Mining Machine Maker Improves Productivity with SAP MII

April 21, 2014
Manufacturing Integration and Intelligence (MII) gave Joy Global more visibility into its production process, boosting productivity by 10 percent at its pilot plant.

Manufacturing Integration and Intelligence (MII) was a hot topic during the SAP Manufacturing Industry Forum 2014. It is SAP software that connects the shop floor to business operations, and several users sung its praises during the two-day conference last week in Itasca, Ill.

One such user is Joy Global, a $5 billion company that makes mining equipment. In a relationship with SAP that goes back to 1992, Joy Global is now piloting and beginning to roll out MII in its operations.

Not only does MII provide business analytics for operations, it also links engineering to manufacturing, giving engineering “the ability to see the heartbeat of manufacturing,” says Tim Bartel, global IT director for Joy Global.

One-and-a-half years ago, Joy Global implemented systems to capture data on the factory floor. They could also pull information from the ERP system and tie that back to the floor. “It provides real-time information that the operator can use, and also the operations VP,” Bartel says.

Before beginning use of SAP’s MII product, Joy Global could analyze product metrics only after the fact, Bartel says. “It made it difficult to make any type of change,” he says. “It was also hard to see the root cause.”

Much of the productivity improvement was done through trial and error, often just working on someone’s best guess of what a problem might be. “Now we’re in a much better place to diagnose and make improvements,” Bartel says.

Joy Global has 132 locations in about 20 countries, serving customers of all sizes. It started the MII project in a relatively small pilot plant in order to minimize issues.

The plant has so far seen a greater than 10 percent improvement in productivity. The key has been greater visibility into operations. For example, team members can see when an order is supposed to be completed, and can also see if there are any risks of not making that deadline—a machine is down, materials are not available, etc. They can make necessary adjustments to the schedule or can expedite materials, Bartel explains. It might even be that the delivery prediction was bad to begin with, and through the increased visibility predictions can be more accurate going forward, he adds.

Part of this project has included efforts to remove and reduce paper in the manufacturing process. The paperless work cell has been more efficient and more flexible, Bartel says. “The manufacturing schedule almost always changes,” he explains. “Now we can pull that information on the fly.”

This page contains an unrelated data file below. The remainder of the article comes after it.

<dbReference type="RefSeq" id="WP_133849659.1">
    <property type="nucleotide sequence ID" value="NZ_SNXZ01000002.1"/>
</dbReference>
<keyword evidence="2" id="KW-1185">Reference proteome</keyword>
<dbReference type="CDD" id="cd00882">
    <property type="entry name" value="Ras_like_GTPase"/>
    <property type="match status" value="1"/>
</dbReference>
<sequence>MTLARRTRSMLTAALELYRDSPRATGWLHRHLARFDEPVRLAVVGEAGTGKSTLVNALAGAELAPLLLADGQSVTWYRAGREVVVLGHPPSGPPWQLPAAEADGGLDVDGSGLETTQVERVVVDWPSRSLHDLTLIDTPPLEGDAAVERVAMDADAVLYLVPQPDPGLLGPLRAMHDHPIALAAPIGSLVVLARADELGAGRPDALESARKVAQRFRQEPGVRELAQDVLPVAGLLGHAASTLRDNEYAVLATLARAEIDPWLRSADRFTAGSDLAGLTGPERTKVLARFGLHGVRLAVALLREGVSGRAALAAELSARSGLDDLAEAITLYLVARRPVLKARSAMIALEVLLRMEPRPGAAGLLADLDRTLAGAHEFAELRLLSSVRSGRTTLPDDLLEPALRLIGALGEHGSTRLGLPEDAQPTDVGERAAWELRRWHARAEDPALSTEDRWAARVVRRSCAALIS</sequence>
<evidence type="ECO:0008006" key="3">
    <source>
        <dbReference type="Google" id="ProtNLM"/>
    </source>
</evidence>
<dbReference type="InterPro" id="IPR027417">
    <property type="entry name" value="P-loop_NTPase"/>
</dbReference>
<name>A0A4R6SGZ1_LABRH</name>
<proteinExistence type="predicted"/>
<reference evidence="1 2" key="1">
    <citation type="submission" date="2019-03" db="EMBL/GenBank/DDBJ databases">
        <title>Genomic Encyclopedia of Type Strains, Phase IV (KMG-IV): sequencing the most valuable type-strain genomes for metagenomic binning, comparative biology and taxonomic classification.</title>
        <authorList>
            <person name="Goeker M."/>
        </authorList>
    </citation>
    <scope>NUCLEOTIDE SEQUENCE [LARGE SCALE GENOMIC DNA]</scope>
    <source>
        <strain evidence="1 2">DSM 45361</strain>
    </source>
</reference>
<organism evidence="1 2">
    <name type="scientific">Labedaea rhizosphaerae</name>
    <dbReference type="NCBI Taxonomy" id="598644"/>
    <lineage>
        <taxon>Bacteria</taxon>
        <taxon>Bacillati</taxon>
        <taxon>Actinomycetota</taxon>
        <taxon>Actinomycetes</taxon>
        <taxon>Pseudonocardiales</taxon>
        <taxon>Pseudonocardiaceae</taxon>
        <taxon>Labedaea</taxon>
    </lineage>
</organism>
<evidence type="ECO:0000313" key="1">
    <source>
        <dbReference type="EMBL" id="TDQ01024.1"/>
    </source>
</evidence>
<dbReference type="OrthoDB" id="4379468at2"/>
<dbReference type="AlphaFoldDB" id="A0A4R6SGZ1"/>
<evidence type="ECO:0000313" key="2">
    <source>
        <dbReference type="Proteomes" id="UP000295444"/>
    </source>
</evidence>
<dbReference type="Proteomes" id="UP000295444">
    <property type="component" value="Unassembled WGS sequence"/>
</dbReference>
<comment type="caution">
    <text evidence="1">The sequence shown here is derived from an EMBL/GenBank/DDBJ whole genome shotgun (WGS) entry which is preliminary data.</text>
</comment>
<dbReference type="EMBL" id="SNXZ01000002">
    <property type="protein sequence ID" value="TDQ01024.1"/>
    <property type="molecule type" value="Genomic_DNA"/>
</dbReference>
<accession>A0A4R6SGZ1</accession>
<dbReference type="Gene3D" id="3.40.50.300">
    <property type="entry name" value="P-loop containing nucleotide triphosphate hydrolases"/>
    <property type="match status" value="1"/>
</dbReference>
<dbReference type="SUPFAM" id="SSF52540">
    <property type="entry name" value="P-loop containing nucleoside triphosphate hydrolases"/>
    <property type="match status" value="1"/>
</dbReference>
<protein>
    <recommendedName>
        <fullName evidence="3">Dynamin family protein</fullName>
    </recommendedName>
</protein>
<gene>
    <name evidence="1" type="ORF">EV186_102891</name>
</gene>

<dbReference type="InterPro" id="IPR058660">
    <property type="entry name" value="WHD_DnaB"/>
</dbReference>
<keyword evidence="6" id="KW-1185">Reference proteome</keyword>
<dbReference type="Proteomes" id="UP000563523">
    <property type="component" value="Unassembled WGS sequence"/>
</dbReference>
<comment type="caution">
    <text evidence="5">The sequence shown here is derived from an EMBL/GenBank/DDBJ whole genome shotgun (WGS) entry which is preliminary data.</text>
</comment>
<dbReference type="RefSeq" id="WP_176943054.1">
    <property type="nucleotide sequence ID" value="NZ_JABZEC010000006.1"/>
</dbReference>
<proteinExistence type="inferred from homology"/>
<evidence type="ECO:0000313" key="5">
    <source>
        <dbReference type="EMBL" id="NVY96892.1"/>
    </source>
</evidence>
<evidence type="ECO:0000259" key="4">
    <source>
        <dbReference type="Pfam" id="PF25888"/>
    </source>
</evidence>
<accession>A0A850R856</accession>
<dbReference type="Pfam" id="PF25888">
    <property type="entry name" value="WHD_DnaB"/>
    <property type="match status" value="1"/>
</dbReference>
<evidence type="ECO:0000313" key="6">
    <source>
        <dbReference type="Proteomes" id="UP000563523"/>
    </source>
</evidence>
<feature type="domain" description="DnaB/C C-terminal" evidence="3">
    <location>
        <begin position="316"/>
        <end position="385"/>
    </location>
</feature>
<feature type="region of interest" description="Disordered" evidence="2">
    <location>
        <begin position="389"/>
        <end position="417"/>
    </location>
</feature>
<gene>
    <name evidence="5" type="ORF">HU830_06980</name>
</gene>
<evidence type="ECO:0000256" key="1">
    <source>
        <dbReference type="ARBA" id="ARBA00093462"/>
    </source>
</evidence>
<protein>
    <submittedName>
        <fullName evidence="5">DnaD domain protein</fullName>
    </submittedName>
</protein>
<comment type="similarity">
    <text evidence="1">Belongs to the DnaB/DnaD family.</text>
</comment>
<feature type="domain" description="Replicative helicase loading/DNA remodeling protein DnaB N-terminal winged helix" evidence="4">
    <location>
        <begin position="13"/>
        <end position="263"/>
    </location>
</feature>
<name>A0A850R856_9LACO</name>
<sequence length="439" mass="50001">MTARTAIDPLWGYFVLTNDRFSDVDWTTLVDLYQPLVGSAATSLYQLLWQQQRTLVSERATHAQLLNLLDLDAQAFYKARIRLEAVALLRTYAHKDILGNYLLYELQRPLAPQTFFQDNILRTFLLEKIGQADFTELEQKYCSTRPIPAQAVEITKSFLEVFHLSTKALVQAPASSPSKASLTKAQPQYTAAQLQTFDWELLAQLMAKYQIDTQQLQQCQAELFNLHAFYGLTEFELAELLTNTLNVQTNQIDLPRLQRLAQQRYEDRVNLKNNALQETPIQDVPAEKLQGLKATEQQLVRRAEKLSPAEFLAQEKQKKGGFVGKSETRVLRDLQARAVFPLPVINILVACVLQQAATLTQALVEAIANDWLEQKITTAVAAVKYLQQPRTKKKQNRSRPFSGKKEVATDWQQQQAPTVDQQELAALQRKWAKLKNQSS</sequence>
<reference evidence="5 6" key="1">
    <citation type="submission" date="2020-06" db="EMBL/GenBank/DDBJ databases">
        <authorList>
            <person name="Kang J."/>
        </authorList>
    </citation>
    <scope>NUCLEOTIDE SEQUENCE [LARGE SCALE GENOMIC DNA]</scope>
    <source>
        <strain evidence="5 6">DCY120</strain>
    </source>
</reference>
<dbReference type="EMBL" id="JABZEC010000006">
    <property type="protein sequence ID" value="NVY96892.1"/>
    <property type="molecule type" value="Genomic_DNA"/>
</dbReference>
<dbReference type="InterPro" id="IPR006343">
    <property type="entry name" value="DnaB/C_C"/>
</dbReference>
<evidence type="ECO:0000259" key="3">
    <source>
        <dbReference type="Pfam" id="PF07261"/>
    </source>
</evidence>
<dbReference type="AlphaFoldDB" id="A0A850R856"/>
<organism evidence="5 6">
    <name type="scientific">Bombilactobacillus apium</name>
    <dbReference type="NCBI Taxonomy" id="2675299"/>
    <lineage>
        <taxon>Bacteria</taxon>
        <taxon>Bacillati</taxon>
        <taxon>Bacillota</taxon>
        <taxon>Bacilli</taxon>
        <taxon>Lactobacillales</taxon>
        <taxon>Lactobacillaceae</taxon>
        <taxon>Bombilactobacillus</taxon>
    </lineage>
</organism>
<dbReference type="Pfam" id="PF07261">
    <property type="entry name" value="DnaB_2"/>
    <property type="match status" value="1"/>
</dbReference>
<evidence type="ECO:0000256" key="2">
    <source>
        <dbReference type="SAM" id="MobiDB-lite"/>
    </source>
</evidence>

Previously, operators would work with a stack of shop papers. They would start with the top paper, working their way down. If they didn’t have the right materials for a job, or there was some other reason they couldn’t do it, that paper would be set aside and they’d grab the next paper in the stack. With the paperless work cell, Joy Global has the flexibility to adjust the workflow during the day, making production more efficient and more able to meet customer needs, Bartel says.

Even considering some very old machines in the operations that are not able to be networked (necessitating manual input of some data into the system), the technology change was only part of the story. Bartel figures that the cultural change accounted for about half of the effort, presenting a “pretty big obstacle.”

One issue was that some workers are uncomfortable with the increased visibility into the process. “Certainly you will always have some labor you can make more productive,” Bartel concedes. “But there are also process and system issues you can now address.”

Change management messaging from the company’s leaders has been very important, Bartel says. That has been reinforced throughout the process and through training. “Change management is by far the biggest obstacle that we’ve seen,” he adds.

Bartel emphasizes that it was important to begin the rollout with a pilot plant in order to work through any kinks. Not only was the pilot plant small, making it more manageable, it had good change management, along with an experienced IT and plant team. The plant manager was also very engaged and tech-savvy, Bartel adds.

The Pennsylvania plant was close to technology, Bartel notes. It’s close to a data center, with plenty of IT people available. “We still have to have a very good, robuts network; we want it to be responsive,” he says. “This made it very easy for the solution to be successful.”

Despite the success of the pilot, Bartel expects the second rollout to still take considerable work, requiring more funding and technologies. “No line is the same; every one has nuances,” he says. “We can’t roll out that fast.” So far, though, all feedback has been positive, he notes.

About the Author

Aaron Hand | Editor-in-Chief, ProFood World

Aaron Hand has three decades of experience in B-to-B publishing with a particular focus on technology. He has been with PMMI Media Group since 2013, much of that time as Executive Editor for Automation World, where he focused on continuous process industries. Prior to joining ProFood World full time in late 2020, Aaron worked as Editor at Large for PMMI Media Group, reporting for all publications on a wide variety of industry developments, including advancements in packaging for consumer products and pharmaceuticals, food and beverage processing, and industrial automation. He took over as Editor-in-Chief of ProFood World in 2021. Aaron holds a B.A. in Journalism from Indiana University and an M.S. in Journalism from the University of Illinois.

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